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A 'Unified' Spain ?

By Mr Grumpy - Thu 24th Dec 2009

I was chatting with friends in the local bar the other week when we were joined by one of the Village elders. A Nice old guy, very chatty in his broad dialect and always curious to get to know more about us “Guiris” , so he always comes over and tries to engage us in conversation. Normally it is just about the weather, or the increasing cost of local housing or some other nicety, but unfortunately one of us made the big mistake of referring to him in the course of our conversation as being “Spanish”.

You would have thought that we had just questioned his parentage or accused him of being a major drugs baron, and pretty soon the whole bar was involved in a debate that we had apparently instigated. Anybody that has ever witnessed a Spanish debate in a Bar would know that in the UK the Police would generally be called due to it’s ferocity, and that a foreigner would stand little chance of understanding hardly anything that was being said.

It was almost as though we had just lit the blue touch paper and stood back to watch the fireworks.

It was only later, after most of the elders had said their piece and shuffled off, that we asked one of the Younger locals, the Barman who was pretty fluent , exactly what had just unfolded, and what we had said that had started the debate.

Apparently, the older generations in the Bar were busy deciding which Regions of Spain were truly “Spanish” and which were not. The Galicians, it seems were actually Portuguese, so they could be discounted – as could the Basques, who the rest of Spain didn’t really understand anyway. The Andalucians were claimed to be all lazy and backward peasants who were mostly either Moorish or gypsies, and those living on the Balearics or Canaries were not part of Spain anyway. Most areas of the Costa del Sol and Costa Blanca were made up of Ghettoes for foreign expats who did not wish to integrate, or drunken tourists and these areas were not therefore worthy of consideration. The Catalans were regarded as being half-French and arrogant in continually pushing for independence from the rest of Spain, and nobody liked the Madrilenos because the city was not reflective of ‘the real Spain’.

After I’d apologised to the barman for nearly causing a riot, I asked him which areas of Spain most of the (local) elder generations considered to be Spanish. He said that he was born in the Town 40 – odd years ago, but as his father had moved to the Town as a young boy, even he was still considered a foreigner. He said that myself and my friends would almost certainly be accepted after living in the village another 60 years.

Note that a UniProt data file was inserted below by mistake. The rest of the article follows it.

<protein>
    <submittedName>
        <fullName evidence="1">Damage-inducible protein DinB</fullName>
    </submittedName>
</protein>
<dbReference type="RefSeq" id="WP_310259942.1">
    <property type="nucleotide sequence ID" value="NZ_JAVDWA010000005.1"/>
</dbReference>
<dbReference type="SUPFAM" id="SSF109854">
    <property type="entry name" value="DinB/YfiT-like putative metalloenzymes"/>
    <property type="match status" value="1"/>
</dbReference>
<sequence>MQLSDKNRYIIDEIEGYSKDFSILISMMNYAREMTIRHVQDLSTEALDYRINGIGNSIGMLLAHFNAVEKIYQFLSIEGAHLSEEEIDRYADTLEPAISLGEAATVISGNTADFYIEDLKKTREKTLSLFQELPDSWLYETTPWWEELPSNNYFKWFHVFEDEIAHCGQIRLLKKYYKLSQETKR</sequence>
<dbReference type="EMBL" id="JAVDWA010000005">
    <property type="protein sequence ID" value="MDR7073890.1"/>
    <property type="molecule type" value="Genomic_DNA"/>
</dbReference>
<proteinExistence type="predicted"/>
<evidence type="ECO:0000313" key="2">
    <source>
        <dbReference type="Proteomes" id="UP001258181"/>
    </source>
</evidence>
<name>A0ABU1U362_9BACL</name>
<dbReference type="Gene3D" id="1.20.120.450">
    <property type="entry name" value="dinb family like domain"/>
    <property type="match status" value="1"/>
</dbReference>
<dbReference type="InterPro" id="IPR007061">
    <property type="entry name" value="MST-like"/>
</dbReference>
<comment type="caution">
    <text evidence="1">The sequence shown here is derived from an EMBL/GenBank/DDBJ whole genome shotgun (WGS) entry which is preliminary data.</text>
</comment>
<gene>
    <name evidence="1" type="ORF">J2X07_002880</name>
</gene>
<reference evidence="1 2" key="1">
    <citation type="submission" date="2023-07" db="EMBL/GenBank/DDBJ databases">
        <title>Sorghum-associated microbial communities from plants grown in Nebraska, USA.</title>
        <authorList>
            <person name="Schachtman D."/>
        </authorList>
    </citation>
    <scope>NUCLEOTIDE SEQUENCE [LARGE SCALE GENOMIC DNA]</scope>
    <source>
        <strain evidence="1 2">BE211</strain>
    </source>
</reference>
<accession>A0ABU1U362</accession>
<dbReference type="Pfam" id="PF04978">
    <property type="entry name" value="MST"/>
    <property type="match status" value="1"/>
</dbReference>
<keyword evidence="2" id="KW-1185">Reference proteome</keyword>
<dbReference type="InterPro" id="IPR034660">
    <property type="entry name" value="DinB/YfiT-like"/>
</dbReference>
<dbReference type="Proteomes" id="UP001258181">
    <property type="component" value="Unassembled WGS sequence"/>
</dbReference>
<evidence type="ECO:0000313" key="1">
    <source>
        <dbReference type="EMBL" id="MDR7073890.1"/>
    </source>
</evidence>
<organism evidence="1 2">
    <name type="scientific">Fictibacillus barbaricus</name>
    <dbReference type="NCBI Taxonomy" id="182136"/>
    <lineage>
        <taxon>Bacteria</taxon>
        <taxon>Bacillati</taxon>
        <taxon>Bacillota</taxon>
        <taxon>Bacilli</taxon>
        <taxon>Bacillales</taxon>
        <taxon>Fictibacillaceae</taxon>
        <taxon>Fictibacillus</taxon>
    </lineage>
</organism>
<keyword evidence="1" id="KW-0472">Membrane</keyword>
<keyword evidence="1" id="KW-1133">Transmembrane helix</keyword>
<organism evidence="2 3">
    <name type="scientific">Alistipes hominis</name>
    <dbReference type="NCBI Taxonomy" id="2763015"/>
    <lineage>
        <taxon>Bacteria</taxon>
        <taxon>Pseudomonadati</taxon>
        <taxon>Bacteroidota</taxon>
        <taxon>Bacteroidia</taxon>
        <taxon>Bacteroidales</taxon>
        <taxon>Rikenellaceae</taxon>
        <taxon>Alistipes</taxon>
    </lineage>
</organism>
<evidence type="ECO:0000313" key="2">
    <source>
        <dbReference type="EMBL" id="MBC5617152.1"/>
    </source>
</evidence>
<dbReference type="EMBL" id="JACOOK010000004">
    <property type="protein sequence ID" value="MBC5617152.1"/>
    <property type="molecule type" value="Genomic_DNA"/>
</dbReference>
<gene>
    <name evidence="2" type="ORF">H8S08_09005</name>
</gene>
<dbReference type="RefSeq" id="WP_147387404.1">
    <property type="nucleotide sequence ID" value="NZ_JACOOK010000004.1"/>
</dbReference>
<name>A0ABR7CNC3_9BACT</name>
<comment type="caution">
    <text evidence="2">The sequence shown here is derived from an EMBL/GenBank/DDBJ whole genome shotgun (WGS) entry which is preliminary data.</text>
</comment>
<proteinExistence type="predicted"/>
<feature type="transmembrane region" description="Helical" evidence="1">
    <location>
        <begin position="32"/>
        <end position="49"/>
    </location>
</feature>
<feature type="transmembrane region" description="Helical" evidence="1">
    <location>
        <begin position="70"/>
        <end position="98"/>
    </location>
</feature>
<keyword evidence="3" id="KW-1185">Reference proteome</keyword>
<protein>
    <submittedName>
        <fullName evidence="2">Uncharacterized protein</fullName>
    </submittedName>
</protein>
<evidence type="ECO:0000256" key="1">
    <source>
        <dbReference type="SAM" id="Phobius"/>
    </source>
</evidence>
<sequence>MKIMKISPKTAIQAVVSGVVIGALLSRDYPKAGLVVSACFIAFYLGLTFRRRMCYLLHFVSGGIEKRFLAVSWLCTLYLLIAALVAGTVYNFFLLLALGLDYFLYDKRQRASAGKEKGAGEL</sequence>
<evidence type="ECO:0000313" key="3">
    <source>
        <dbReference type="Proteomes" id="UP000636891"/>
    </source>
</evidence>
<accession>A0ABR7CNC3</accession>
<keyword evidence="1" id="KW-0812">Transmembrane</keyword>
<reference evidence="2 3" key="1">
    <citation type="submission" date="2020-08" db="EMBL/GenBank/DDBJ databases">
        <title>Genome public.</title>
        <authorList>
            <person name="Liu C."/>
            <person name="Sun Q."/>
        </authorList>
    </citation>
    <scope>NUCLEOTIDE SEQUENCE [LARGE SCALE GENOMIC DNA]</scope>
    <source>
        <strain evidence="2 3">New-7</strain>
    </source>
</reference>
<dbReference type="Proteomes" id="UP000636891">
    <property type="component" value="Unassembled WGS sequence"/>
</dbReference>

He went on to say how this was a conversation that would be held somewhere in Spain dozens of times a day, and that until the regions of Spain can live in harmony with each other, the idea of a truly unified Spain is a long way away.

I left the bar making a mental note to myself never to mention the word “Gibraltar” in a conversation, regardless of the circumstances.

Comment on this Blog

Hi David : It's too early to tell really - also, as far as Spain is concerned (at the moment, at least) Catalonia is NOT independent - so no change. However IF both Catalexit and Brexit DO go ahead, your unusual circumstances will likely place your priorities behind those of UK citizens in Spain and Spanish Citizens in Catalonia,
Tumbit Admin - Sun, 29th Oct 2017
How will 'CatalExit' affect UK Expats living in an Independent Catalonia ?
David C - Sun, 29th Oct 2017
The Aragonese apparently have a reputation for being stubborn. There is a Madrileno joke : " How do you fit 12 Aragonese into a Mini ? : Tell them they can't !"
C Banks - Wed, 23rd Mar 2011
... Damn ! rumbled...
Mr Grumpy - Tue, 31st Aug 2010
Sounds like a made up story, in my opinion.
Guiri - Tue, 31st Aug 2010
Great blog post - it is fantastic how heated conversations can get here without resorting to blows or spilled drinks. Everyone really enjoys a good vociferous airing of the topic. And by the way, I believe residents of the Iberian peninsula are said to be loyal to their family (or football team) first, their village second, their province third, and somewhere tailing in at the rear, their country. And, while you may never be considered a local, after an evening drinking together, you may be considered part of the family.
Penny Lapenna - Wed, 27th Jan 2010

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